This is interesting:
The news is a bit of a surprise, and it has major ramifications for what happens to the Biden administration’s legislative agenda: Senate Majority Leader Chuck Schumer’s office announced Monday that the Senate Parliamentarian has agreed that the budget reconciliation process can be used again this fiscal year.
Schumer had earlier promoted the theory that under the Congressional Budget Act, a revision of a budget resolution could authorize a second reconciliation bill just like the first authorized in the original resolution. Parliamentarian Elizabeth MacDonough has concurred. So: as a follow-on to enactment of the Fiscal Year 2021 budget resolution and the reconciliation bill it authorized (a.k.a. Joe Biden’s COVID-19 relief and stimulus bill), Congress can now pass a revised budget resolution and then a second reconciliation bill, perhaps encompassing some or all of Biden’s American Jobs Plan infrastructure proposal. Like the first reconciliation bill, the second can be passed by a simple Senate majority without the possibility of a filibuster – i.e., by Democrats alone, assuming they all vote together.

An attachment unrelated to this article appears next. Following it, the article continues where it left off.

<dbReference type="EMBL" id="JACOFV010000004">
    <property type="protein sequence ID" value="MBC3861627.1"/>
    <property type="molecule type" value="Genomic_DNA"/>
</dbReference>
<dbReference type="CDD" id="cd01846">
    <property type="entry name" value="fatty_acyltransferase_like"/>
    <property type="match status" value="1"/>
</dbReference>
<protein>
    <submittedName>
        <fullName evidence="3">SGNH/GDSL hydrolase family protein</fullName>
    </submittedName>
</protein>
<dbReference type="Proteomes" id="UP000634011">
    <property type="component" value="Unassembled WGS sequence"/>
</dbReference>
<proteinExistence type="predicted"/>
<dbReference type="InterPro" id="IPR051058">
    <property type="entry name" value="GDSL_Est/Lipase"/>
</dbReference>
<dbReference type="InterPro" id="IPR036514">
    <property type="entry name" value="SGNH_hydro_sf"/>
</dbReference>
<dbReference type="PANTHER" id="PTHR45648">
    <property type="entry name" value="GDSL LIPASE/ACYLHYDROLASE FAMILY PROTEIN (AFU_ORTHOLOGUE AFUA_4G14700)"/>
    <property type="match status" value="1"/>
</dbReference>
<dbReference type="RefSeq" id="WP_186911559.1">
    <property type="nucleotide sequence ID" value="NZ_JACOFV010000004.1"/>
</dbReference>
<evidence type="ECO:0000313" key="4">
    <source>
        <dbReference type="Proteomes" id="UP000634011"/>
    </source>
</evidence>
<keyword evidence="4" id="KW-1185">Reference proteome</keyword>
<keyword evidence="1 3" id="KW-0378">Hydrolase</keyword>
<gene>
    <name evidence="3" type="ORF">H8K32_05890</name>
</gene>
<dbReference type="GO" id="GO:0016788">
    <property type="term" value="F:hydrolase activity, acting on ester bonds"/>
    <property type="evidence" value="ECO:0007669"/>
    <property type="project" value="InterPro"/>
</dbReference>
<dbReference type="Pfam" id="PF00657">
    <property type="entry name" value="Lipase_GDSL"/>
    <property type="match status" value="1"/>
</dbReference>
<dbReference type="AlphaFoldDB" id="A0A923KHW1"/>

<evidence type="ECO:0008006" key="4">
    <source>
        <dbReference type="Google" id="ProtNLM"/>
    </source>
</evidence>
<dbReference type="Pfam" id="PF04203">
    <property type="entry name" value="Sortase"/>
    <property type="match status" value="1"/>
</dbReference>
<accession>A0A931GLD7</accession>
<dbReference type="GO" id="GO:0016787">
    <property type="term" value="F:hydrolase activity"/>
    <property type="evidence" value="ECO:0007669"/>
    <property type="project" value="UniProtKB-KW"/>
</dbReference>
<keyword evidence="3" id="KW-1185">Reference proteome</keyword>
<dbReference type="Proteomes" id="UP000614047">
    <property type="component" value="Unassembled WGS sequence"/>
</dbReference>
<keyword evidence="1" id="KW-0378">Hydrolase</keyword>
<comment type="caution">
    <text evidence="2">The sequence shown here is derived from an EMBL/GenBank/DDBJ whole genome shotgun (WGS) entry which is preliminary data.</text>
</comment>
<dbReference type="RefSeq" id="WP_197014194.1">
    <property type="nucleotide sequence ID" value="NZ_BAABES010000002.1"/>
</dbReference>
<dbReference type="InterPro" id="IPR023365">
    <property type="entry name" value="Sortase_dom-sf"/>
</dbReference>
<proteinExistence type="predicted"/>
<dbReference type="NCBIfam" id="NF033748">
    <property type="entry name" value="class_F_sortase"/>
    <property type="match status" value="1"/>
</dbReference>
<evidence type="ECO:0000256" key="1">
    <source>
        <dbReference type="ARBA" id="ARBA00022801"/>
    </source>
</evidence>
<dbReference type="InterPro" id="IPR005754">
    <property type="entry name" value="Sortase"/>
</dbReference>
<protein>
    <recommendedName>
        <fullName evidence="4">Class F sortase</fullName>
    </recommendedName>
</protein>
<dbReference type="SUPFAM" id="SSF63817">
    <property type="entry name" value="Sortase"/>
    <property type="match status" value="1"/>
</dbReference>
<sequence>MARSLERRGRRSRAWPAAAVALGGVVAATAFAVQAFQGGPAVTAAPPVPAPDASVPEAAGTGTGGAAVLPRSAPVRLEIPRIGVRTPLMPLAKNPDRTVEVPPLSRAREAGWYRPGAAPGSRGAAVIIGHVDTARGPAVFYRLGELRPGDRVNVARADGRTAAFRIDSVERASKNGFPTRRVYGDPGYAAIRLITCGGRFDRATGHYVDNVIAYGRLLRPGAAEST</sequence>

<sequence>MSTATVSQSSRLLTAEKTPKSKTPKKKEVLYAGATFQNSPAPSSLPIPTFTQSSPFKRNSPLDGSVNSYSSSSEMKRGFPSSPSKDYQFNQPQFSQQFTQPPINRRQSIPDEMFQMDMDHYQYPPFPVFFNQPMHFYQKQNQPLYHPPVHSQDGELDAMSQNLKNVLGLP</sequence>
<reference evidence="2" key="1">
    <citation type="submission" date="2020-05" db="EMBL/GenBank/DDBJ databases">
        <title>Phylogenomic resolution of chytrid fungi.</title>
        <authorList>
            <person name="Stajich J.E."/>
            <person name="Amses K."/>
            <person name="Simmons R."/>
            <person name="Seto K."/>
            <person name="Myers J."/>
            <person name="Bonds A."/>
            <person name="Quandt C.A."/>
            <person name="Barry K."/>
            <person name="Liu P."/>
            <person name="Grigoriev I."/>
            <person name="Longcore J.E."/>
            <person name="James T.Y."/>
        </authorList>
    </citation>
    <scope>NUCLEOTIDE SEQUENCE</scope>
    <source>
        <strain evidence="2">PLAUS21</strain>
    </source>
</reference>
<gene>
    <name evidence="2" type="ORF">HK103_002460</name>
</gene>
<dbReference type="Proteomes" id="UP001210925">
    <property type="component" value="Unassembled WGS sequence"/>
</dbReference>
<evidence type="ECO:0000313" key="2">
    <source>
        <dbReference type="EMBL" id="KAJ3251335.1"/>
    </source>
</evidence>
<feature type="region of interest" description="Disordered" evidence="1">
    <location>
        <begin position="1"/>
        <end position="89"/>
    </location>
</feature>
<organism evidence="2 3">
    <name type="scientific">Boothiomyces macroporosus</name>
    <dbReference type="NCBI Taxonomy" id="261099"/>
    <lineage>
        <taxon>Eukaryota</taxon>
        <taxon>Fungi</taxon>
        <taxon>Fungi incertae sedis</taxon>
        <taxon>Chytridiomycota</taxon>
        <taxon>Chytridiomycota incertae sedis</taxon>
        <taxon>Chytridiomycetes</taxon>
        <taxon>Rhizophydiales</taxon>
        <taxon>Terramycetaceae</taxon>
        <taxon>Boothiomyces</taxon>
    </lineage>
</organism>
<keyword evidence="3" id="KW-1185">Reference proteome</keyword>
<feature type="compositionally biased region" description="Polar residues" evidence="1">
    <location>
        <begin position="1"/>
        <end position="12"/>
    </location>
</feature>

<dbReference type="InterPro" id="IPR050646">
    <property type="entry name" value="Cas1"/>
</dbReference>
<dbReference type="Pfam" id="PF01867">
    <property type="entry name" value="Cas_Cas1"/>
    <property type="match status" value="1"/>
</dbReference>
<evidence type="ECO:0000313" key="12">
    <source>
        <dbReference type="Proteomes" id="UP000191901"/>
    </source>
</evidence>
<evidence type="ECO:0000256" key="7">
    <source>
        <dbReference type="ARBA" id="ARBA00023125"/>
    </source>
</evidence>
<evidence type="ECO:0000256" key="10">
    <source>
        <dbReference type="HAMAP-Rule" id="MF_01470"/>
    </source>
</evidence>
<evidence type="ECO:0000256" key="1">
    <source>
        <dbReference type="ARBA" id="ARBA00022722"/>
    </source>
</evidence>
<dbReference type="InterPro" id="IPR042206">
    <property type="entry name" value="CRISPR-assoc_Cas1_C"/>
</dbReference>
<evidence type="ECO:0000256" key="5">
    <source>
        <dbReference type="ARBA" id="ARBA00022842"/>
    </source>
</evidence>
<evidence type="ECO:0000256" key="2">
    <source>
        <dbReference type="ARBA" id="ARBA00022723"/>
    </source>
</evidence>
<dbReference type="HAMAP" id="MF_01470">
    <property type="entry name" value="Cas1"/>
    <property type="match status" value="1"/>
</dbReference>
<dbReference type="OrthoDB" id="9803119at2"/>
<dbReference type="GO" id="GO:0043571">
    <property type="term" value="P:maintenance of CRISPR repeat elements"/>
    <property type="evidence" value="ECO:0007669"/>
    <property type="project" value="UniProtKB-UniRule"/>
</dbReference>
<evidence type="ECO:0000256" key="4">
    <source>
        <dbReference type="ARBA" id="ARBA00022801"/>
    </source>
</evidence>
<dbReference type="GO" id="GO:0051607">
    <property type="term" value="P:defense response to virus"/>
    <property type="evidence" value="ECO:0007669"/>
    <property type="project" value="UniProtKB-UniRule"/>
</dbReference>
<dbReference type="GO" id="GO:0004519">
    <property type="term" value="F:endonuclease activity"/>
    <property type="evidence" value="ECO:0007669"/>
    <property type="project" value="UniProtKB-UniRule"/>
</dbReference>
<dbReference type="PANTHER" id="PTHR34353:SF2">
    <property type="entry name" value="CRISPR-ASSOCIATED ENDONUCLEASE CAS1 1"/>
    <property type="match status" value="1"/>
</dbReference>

This also means that Biden and Democrats will have a third or possibly even a fourth bite at the reconciliation apple this calendar year, since once they are done with FY 2021 legislation (available to them because the last Congress did not pass a budget resolution at all), they can pass a FY 2022 budget resolution and presumably authorize first one and then another reconciliation bill then as well.
Evidently, this is still a limited reform — passing voting rights legislation is going to require a more direct attack on the filibuster, and I don’t know if that will happen. But knowing there will be multiple more kicks at the reconciliation apple will make it easier to pass particular bills; the Dem leadership won’t have to try to cram in everything at once.